Red Typewriter Magazine
You don’t need to go canceling your child’s vaccination appointment if he has the sniffles, cough, upset stomach, sore throat, ear infection, mild diarrhea, low-grade fever (less than 101*F), among whatever other mild symptoms may arise. He is still able to get his vaccinations, and here’s why:
Vaccines don’t make mild illnesses worse. In fact, your kiddo’s immune system battles millions of microbes and foreign antigens every day and vaccines offer only a teeny tiny fraction of those antigens for the immune system to process. For otherwise healthy children and babies, vaccines can not overload the immune system; in fact, that would be really hard to do. (For more about not being able to overload the immune system: http://www.thevaccinemom.com/2015/07/can-a-babys-immune-system-handle-more-than-one-vaccine-at-a-time/)
Vaccine also don’t make symptoms of mild illness worse. However, vaccines can SOMETIMES cause soreness and swelling at the injection site or mild fever. Continue reading
The short answer?
The diseases are not gone.
The long answer?
It’s true that diseases we vaccinate against are becoming very rare in developed parts of the world, however we owe that to a number of factors. We wash our hands, clean our food and the things we encounter, take precautions with the sick because we are for the most part informed people, but the biggest reason of all why these diseases are scarce is because we vaccinate and we keep vaccinating.
I absolutely love this analogy from the Center for Disease Control (CDC):
“It’s much like bailing out a boat with a slow leak. When we started bailing, the boat was filled with water. But we have been bailing fast and hard, and now it is almost dry. We could say, ‘Good. The boat is dry now, so we can throw away the bucket and relax.’ But the leak hasn’t stopped. Before long we’d notice a little water seeping in, and soon it might be back up to the same level as when we started.” Continue reading
Babies are exposed to numerous bacteria and viruses on a daily basis. Hands and objects enter those little babies’ mouths just about every minute, exposing their immune systems to antigens on a daily basis. Their immune systems are always working to fend off intruders.
Immune system cells are constantly hard at work. But it comes to vaccines, there is no evidence that combining vaccines can “overload” an infant’s immune system. And many studies have demonstrated that a baby’s immune system can handle receiving more than one vaccine at a time.
It has been shown that infants could receive more than the recommended amount of vaccines given at a time without compromising the immune system’s ability to respond appropriately. Babies’ immune systems are much stronger than you think. According to Adverse Events Associated with Childhood Vaccines, a 1994 report from the Institute of Medicine, based on the number of antibodies present in the blood, a baby would theoretically have the ability to respond to around 10,000 vaccines at one time!3 They even went so far as to say that even if all 14 childhood vaccines were given at once, only slightly more than 0.1% of the baby’s immune system capacity would be at work.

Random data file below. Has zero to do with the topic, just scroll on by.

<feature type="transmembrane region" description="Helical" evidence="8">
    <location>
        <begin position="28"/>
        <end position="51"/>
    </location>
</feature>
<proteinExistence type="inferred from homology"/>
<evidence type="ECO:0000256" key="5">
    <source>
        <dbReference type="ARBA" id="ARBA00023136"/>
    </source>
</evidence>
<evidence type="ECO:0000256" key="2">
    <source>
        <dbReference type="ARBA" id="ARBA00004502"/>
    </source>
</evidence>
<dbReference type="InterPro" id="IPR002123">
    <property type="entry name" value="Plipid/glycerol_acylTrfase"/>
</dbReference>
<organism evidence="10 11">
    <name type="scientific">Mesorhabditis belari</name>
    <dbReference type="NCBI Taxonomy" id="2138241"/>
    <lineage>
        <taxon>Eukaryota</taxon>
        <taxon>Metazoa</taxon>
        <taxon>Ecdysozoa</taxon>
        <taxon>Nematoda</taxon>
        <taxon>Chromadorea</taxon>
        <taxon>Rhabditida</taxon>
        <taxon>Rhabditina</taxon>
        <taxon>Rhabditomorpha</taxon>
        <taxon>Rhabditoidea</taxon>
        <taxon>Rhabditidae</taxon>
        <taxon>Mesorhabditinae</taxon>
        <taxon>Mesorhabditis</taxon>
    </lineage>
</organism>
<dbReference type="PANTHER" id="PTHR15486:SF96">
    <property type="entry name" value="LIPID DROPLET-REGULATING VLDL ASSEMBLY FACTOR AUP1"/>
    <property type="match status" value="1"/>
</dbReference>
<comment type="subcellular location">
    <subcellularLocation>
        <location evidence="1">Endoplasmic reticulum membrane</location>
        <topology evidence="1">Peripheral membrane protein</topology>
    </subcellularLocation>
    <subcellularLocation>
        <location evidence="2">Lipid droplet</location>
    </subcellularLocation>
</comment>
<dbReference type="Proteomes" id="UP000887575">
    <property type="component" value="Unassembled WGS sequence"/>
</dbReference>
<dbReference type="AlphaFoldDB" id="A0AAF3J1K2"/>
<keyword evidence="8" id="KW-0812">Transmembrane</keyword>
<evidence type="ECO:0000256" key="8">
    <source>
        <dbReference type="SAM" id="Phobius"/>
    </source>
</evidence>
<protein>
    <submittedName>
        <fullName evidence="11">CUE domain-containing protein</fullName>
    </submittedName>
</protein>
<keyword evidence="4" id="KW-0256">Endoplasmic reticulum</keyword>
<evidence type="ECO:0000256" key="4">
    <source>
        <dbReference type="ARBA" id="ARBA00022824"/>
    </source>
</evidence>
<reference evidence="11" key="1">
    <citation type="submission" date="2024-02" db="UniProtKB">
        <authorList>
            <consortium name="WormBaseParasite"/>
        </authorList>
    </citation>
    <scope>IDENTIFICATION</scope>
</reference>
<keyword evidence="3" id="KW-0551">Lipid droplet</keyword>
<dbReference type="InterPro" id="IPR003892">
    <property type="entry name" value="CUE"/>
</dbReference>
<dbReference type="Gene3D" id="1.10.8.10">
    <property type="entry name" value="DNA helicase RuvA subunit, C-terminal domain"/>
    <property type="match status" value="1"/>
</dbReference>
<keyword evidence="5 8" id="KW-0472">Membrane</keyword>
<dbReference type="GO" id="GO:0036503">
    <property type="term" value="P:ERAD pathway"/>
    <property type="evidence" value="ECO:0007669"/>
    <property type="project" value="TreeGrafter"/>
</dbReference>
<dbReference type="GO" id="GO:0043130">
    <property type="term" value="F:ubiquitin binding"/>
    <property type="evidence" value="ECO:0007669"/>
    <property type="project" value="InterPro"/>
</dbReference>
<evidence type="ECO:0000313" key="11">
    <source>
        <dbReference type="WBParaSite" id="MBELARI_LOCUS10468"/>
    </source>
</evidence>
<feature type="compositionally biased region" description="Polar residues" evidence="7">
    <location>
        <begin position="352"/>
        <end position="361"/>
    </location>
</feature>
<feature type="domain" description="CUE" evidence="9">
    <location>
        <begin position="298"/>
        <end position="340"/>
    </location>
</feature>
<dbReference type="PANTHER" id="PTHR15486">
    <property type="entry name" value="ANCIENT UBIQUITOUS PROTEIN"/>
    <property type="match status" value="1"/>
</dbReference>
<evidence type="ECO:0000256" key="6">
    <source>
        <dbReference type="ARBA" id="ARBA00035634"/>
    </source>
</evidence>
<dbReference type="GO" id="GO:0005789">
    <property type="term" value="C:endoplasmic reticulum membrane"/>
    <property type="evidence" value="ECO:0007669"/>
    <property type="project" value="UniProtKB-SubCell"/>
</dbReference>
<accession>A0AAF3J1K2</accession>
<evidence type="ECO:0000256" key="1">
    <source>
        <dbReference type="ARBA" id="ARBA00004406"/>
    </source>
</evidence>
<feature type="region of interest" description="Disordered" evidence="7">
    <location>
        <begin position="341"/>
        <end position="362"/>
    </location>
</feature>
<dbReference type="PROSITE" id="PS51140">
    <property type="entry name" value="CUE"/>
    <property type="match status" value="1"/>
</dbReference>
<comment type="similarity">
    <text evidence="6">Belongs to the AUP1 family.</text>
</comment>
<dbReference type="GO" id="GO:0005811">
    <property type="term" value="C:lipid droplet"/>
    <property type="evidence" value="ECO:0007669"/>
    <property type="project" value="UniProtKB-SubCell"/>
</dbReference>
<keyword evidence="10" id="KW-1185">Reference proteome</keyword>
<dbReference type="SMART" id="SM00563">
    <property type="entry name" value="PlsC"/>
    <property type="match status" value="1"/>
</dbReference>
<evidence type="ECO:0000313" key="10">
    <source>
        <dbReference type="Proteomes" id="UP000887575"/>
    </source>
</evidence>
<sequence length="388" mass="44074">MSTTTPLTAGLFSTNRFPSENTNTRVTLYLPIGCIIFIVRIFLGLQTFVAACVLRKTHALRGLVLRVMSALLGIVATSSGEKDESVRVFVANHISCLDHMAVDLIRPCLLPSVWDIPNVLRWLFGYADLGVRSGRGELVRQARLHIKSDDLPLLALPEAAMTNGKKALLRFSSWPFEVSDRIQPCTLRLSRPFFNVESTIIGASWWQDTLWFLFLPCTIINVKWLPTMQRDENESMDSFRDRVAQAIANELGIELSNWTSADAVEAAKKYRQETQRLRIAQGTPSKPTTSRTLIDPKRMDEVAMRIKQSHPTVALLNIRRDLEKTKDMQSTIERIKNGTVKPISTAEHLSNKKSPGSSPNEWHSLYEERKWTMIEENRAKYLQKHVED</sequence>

Both the Advisory Committee on Immunization Practices and the American Academy of Pediatrics actually recommend combination vaccines whenever they are available.
Combination vaccines contain more than one vaccine in a single shot. Studies have shown that all of the vaccines in each combination shot are compatible with each other and stimulate the immune system appropriately to provide protection. Combination vaccines have been used in the United States since the mid-1940’s, with a constantly maintained safety profile. Simultaneous vaccines are two or more vaccines given at the same time. Combination vaccines and simultaneous vaccines offer the same amount of protection. It does not matter which way you or your children choose to receive the recommended vaccines, however combination vaccines do offer several benefits:
- With only one shot given, it may be less traumatic
- Combination vaccines are a great way to vaccinate children as quickly as possible so that they have protection early in life when they are most vulnerable.
- Fewer visits to the doctor’s office to get multiple single vaccines saves time and money
Both the Advisory Committee on Immunization Practices and the American Academy of Pediatrics recommend combination vaccines whenever they are available.
Can a baby’s immune system handle more than one vaccine at a time?
Question: My child just got the MMR vaccine and has a bit of a rash. Should I be concerned about him giving his friends the measles?
Short answer: Nope.
Long answer: Sounds like you’re worried about “vaccine shedding”.
Let’s first discuss what “viral shedding” is. When someone gets sick with a virus, they become contagious and can spread the virus to someone else. The spread happens when the viral particles are expelled from the sick person’s body via a cough or sneeze, or transferred by direct contact to another person. The “shedding” is the viral particles leaving the sick person’s body. You can probably picture this happening, like shedding dead skin cells. Virus all over the place!
When people throw the term “vaccine shedding” around, they are referring to the virus in the vaccine being shed from a recently vaccinated person’s body. Before getting into vaccine shedding, I want to stress that this is super rare. Lots of parents are concerned about their children catching viruses from vaccinated children, when they should really be concerned about catching the virus from unvaccinated children. Continue reading